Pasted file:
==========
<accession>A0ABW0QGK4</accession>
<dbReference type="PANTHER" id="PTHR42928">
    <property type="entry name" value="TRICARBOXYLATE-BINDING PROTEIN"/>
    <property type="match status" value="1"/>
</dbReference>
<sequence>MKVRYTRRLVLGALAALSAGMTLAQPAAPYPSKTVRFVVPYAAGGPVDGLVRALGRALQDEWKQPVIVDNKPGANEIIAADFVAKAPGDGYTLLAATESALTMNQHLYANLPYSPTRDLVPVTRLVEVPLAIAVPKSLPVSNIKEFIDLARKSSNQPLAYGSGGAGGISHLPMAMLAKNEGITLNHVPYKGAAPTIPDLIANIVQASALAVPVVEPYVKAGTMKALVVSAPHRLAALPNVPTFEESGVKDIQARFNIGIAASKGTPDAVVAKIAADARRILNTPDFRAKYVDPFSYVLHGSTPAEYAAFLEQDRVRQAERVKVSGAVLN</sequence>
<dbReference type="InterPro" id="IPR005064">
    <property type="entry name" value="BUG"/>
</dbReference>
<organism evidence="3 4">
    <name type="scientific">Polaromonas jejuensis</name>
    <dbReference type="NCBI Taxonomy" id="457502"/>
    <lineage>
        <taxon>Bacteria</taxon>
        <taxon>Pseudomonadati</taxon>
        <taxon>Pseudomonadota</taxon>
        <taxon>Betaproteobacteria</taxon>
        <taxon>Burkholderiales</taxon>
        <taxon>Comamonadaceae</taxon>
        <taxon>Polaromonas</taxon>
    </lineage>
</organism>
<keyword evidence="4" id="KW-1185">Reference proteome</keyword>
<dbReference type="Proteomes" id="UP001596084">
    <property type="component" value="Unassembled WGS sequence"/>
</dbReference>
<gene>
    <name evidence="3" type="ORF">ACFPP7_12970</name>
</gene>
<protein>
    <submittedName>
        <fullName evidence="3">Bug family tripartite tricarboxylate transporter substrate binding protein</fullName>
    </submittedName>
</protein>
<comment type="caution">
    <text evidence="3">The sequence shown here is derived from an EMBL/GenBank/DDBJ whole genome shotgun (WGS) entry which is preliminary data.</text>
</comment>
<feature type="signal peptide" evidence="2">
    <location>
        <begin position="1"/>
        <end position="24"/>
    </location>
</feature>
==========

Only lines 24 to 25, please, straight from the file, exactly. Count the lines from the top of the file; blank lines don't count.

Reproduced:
<dbReference type="Proteomes" id="UP001596084">
    <property type="component" value="Unassembled WGS sequence"/>